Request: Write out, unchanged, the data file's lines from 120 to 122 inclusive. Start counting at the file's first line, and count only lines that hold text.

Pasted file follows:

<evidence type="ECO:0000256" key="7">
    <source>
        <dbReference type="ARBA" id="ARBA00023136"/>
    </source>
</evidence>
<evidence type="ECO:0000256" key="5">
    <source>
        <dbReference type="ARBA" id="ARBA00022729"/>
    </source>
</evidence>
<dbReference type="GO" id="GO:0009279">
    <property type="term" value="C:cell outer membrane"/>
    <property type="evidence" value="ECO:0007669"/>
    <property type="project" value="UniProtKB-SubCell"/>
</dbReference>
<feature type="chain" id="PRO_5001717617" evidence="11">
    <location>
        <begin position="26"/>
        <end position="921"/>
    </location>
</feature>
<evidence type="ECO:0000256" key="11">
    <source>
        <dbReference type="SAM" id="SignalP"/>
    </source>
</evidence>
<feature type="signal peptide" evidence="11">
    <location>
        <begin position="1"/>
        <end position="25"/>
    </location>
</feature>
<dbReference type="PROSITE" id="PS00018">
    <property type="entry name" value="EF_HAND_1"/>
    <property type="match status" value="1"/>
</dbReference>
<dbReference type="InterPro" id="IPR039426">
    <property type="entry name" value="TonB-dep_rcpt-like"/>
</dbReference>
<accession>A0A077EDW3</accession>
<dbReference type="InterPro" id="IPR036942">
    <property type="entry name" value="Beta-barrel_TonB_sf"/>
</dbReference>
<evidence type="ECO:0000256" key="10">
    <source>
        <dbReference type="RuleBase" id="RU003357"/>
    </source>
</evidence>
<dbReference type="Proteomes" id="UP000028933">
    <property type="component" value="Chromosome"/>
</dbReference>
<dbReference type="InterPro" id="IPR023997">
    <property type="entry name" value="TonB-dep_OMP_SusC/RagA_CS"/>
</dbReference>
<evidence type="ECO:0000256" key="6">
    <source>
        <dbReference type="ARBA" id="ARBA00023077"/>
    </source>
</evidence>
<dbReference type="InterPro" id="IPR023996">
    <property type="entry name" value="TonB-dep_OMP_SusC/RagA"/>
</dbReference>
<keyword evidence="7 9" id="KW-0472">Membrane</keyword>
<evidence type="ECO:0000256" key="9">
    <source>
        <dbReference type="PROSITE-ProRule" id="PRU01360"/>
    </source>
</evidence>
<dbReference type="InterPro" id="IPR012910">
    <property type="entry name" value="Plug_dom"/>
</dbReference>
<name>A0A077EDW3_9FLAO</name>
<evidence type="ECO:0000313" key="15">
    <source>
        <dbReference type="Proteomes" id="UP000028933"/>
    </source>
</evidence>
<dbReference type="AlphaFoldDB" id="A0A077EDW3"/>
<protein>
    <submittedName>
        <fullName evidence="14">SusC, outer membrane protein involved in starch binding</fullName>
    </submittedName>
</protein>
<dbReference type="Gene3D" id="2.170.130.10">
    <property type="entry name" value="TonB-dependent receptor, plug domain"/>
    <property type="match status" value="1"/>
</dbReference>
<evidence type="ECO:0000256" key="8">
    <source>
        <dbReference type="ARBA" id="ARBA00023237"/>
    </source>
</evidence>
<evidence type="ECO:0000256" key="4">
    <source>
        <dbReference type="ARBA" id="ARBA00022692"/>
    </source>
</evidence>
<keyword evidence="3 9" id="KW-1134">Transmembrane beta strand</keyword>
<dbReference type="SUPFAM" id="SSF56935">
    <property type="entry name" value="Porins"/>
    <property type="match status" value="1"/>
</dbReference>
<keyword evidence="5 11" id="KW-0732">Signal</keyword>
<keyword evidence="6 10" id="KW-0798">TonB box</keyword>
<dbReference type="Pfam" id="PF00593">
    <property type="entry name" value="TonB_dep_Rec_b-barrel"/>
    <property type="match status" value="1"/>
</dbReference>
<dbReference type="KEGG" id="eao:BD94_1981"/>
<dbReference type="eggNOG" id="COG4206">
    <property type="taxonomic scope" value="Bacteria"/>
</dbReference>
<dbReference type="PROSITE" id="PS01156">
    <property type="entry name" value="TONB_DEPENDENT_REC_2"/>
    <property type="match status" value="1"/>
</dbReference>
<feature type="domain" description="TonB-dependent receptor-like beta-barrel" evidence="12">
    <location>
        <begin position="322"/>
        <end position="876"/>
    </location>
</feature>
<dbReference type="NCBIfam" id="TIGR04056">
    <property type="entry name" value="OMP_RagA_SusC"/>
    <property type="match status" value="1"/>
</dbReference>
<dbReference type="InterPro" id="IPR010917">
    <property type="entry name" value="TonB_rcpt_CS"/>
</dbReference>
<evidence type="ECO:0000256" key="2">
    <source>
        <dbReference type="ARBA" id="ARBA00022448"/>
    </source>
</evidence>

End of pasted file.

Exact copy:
        <end position="876"/>
    </location>
</feature>